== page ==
Shiers joins current editorial page contributor Abell Smith, the Kingston illustrator who has filed a cartoon every other week since March. Having two local editorial cartoonists brings more community dialogue to our Sunday Opinion page. That’s right in line with the mission we’ve preached for years in the Sun, which we’ve emphasized more often recently as we’ve honed our focus on local news, sports and opinion.

As you’ll see in coming weeks, interpreting Kitsap’s issues and opinions comes easily to Shiers. Despite living on the east side and focusing his radio content on regional issues, Shiers, who was born at Harrison and is a 1973 grad of West High, still owns property in the area, visits Bremerton almost weekly, and has been published in various Kitsap County newspapers continuously since 1981. The law firm his father founded is still in Port Orchard, in fact.

But Shiers didn’t get the job because he’s from around here. His work shows a sense of the issues in Kitsap County and the state, and his comment can range from county politics to social issues or even sports, whether poking fun or provoking thought and emotion. He describes his political viewpoint as “center-right,” but I’ll let you be the judge of that.

Today’s  volley from Shiers is on the state level, but expect to see commentary with a distinctly Kitsap focus in the coming weeks. I hope you enjoy having more local commentary on the Sunday Opinion page, whatever your political stripe may be, and as always let me know what you think in the comments below.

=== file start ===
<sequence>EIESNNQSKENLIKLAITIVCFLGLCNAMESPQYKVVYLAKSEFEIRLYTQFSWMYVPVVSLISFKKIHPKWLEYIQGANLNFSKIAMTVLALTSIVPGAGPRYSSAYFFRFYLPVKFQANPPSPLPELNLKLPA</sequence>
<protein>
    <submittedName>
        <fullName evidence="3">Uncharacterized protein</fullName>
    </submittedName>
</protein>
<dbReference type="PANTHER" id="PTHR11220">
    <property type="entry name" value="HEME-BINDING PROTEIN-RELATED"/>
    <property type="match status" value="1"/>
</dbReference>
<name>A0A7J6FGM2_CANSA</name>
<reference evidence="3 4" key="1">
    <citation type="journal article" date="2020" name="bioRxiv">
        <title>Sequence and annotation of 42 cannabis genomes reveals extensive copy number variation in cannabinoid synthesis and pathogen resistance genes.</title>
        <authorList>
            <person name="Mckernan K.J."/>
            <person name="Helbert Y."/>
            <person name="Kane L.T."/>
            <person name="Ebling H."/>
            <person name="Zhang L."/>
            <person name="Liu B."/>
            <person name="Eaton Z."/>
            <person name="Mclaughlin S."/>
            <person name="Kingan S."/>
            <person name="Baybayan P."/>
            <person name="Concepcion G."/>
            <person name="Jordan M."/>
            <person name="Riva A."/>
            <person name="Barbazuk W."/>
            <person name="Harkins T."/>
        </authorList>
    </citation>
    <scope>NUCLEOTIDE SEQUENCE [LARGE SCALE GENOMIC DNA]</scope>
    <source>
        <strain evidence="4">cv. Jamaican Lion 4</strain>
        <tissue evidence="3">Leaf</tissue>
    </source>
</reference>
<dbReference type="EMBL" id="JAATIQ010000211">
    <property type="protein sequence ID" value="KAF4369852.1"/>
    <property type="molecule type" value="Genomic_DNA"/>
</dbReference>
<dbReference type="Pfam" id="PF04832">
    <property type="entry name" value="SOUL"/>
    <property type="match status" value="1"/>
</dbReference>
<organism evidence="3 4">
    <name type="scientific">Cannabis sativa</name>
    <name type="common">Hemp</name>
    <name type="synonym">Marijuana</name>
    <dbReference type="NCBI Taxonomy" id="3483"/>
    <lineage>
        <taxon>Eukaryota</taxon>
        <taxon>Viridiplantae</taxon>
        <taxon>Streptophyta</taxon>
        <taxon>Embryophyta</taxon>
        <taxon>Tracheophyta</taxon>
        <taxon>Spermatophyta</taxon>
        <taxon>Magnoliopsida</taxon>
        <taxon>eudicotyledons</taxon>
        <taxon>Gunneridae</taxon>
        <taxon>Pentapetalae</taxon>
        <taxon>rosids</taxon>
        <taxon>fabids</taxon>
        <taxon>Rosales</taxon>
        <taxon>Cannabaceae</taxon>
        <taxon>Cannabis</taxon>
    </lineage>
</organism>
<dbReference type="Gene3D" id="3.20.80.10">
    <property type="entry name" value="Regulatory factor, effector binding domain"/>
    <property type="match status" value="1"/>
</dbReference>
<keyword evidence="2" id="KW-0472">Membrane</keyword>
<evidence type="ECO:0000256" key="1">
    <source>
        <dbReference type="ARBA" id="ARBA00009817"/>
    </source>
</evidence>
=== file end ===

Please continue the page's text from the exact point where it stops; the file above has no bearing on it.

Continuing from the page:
…On Another Note, an Abrupt Switch In the Comics
Many of you have noticed that on Sept. 20 a swap was made on our daily comics page, with the new strip “Freshly Squeezed” replacing “One Big Happy.”

The new cartoon is a new project by Ed Stein, a national syndicated editorial cartoonist and former Rocky Mountain News illustrator. It was chosen to bring a fresh voice to that page, something we don’t do often with a section that has its loyalists and is part of that morning tradition that makes a daily newspaper part of so many lives.

But none of you knew about the change until it happened. That’s not the place for a surprise, given that loyalty and routine that surrounds the comics, so I apologize for the lack of fair warning. My fault.

Bringing in the new strip was a chance to add something I thought comic fans would enjoy, and I made a decision to replace a strip I didn’t feel had the spark, wit or tradition some of our others do. Frankly, our focus as a newsroom now is on daily gathering of local content and long-range planning. There were days when we could spend time debating the popularity of various strips, surveying comic readers, never reaching a decision that pleases all, and trying to second-guess potential complaints — we no longer have that time. That doesn’t excuse the lack of notice, but I hope it explains the process.

We’re sticking with “Freshly Squeezed,” a storyline about a modern family dealing with a living situation too familiar these days that I hope resonates here. I hope you comics fans give it a fair chance, even as some of you smart from how the change was handled.